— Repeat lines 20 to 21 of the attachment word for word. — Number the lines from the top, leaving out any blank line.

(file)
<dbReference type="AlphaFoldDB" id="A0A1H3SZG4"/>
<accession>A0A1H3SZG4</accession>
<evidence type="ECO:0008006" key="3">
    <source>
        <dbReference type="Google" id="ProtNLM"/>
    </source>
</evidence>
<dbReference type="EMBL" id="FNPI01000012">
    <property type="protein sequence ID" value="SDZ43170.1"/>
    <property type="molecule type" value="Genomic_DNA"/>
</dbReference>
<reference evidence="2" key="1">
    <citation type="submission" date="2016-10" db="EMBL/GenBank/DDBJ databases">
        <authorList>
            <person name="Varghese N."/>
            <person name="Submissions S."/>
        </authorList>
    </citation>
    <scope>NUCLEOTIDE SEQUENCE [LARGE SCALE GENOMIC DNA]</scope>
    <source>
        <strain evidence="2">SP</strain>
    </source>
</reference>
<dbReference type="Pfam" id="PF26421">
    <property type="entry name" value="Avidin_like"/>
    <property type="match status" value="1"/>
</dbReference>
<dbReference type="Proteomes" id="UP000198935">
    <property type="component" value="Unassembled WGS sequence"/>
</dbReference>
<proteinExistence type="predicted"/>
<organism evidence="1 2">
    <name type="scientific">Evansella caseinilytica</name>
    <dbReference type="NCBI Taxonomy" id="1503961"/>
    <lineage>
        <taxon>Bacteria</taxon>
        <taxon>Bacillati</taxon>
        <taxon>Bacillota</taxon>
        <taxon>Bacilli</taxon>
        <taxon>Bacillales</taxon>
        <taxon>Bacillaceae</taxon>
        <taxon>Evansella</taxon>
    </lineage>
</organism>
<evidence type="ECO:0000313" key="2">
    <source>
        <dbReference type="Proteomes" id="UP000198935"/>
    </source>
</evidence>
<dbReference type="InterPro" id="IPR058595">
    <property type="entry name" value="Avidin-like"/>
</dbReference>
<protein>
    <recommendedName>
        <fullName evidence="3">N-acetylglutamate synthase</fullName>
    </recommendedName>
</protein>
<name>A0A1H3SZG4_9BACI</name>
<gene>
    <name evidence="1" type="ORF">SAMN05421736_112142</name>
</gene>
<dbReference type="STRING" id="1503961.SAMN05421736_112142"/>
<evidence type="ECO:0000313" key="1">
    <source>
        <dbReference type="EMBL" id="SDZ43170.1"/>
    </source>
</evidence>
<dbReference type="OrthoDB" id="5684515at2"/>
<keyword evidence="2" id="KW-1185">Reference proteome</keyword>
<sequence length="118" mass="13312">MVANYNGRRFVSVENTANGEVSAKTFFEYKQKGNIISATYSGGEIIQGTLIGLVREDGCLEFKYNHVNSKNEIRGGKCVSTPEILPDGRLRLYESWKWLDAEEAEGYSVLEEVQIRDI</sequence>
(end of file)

    <source>
        <strain evidence="2">SP</strain>